Theoretically, it could not have been a better setup. The 100th Grey Cup, held in Canada’s biggest city, which was also the host of the inaugural Grey Cup. The hometown Toronto Argonauts hosting the Calgary Stampeders and the weeks of buildup surrounding the event created pure excitement in the city. As soon as people realized the Argos had a chance to win it all, the city buzzed with energy not seen for Canadian football in Toronto in decades. Then the Boatmen pulled off a 35-22 victory in the big game. The city exploded, it was complete pandemonium in the downtown core. Too bad the excitement only lasted about two days. A couple of days later after the victory parade, the smoke cleared and once again no one in Toronto could care less about the CFL. The 100th Grey Cup was great for the city, people cared for the first time in years, but in no way is the CFL in good shape in Toronto.
The announced attendance for the Grey Cup Final was 53,208. That’s fantastic news for the CFL and I’m sure the league couldn’t be happier with the way things turned out. From the outside looking in, it looks like Toronto is an outstanding CFL city, on par with a Calgary or Regina. That could not be more wrong. Sure, the city was buzzing for a couple of days during the biggest football event in Canada in years. That doesn’t mean much. Before fans realized the Argos had a chance of winning they were drawing crowds as sparse as 20,682. In the spacious Rogers Centre, that is about as empty as it can get. The crowds were about as energetic as a funeral. No one in the city cared or knew a single thing about the Argos.
Earlier in the year I casually asked a friend who I knew was a huge NFL fan and had followed the Argos all throughout the late 80’s and 90’s what they thought of Chad Owens. Their response was “Who the hell is Chad Owens?” Never mind the fact that Owens was in the midst of a banner year that would finish with him winning the league’s Most Outstanding Player Award. The average Torontonian had no clue who he was. I asked how he didn’t know who the best player in the CFL was and he said no one he knew had followed the CFL in years, they found solace in the perceived “better” league, the NFL. Then later on in the year when the Grey Cup rolled around, he was suddenly an Argos fan again. That’s good and bad news for the fate of the CFL in Toronto. The good news is that the excitement surrounding the Cup had clearly attracted fans. The bad news is that unless the league can create that excitement every game, the fairweather fans are going to disappear again.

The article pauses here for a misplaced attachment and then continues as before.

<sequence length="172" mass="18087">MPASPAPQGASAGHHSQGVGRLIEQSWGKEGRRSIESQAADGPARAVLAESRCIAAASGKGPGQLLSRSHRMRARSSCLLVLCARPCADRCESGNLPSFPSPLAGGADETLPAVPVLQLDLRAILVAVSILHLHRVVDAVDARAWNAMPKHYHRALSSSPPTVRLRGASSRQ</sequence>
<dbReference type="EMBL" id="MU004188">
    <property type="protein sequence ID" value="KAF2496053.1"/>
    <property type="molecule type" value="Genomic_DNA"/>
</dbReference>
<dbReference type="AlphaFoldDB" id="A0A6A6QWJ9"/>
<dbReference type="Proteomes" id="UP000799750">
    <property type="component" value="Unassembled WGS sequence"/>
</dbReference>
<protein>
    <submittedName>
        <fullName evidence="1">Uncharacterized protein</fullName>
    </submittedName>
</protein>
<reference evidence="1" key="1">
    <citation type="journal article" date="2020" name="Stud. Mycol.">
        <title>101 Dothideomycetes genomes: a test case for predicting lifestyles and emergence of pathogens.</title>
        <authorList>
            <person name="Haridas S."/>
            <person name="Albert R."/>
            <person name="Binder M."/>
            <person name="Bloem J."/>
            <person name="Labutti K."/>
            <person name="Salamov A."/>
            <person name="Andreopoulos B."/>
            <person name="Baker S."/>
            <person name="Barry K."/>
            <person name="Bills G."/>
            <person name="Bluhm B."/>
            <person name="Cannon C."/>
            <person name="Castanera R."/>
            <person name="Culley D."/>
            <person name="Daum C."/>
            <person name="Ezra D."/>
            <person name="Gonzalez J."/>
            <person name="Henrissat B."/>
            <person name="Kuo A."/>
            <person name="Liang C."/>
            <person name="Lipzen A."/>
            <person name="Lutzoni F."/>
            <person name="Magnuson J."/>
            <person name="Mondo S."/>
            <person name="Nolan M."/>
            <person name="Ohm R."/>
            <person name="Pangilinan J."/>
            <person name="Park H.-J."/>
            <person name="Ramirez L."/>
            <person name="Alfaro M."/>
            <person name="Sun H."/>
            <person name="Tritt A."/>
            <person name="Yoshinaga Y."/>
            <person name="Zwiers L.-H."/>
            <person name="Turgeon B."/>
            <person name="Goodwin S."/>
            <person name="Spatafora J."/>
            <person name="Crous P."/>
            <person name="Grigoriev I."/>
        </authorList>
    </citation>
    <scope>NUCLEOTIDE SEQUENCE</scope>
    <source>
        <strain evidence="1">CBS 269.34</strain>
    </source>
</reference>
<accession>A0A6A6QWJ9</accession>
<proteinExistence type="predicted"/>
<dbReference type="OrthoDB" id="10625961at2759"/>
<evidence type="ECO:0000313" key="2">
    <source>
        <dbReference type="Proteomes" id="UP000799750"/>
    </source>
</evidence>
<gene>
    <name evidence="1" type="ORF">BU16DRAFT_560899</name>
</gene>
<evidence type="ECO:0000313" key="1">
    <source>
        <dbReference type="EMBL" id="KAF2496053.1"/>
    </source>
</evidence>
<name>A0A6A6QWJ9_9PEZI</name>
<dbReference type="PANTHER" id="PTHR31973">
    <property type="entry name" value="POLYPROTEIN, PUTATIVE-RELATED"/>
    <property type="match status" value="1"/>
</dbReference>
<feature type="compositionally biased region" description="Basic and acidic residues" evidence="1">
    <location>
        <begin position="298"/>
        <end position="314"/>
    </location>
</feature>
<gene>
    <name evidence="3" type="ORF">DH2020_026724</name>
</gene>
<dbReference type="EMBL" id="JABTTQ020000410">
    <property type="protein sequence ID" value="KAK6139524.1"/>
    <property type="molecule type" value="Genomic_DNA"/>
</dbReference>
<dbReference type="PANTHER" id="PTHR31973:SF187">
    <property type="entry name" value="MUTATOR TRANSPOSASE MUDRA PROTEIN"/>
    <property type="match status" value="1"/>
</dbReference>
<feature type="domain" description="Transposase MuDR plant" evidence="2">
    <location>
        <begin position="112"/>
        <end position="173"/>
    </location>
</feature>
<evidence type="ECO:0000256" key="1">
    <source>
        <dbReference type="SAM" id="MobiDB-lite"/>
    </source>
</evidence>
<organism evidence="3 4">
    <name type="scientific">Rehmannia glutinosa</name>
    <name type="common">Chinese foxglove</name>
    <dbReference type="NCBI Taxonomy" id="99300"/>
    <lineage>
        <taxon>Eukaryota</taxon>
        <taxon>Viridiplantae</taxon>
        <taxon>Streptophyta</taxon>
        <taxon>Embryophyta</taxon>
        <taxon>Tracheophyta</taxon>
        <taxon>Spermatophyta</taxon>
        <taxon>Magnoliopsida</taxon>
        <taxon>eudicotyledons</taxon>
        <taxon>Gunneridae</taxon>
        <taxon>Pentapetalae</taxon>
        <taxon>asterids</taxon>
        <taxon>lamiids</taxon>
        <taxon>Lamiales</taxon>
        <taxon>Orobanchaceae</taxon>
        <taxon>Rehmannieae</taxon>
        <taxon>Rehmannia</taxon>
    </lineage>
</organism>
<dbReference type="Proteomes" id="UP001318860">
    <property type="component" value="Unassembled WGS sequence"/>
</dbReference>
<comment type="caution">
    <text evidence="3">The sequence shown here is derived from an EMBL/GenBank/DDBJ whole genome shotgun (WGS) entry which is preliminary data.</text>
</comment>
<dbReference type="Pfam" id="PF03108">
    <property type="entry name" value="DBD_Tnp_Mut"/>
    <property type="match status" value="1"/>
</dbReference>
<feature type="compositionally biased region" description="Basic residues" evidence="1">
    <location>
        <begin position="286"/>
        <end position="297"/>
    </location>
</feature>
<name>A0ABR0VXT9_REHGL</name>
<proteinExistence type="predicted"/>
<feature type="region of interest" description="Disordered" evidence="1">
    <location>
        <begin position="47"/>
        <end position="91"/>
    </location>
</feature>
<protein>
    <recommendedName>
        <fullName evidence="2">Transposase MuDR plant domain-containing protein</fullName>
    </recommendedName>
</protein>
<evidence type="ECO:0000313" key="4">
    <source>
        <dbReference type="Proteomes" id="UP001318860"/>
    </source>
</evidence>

The festivities surrounding the Grey Cup were great for the game, the league, and the city of Toronto. If only for a couple of weeks, the city saw the same excitement and fan support that the Argos saw in the 80’s. While the team can bask in the glory of being champions, they also need to take this opportunity to build off of their success. The CFL is in no way saved in Toronto. There is plenty of work to be done, starting with keeping the energy surrounding the team and bringing it into the next season. I am unconvinced that the league can survive in Toronto, especially if the long rumoured Toronto NFL team actually becomes a reality. However, this is a step in the right direction for the league and it’s up to them to keep the CFL and the Argos relevant in Toronto.
*I also had to write an article. This is take one of that.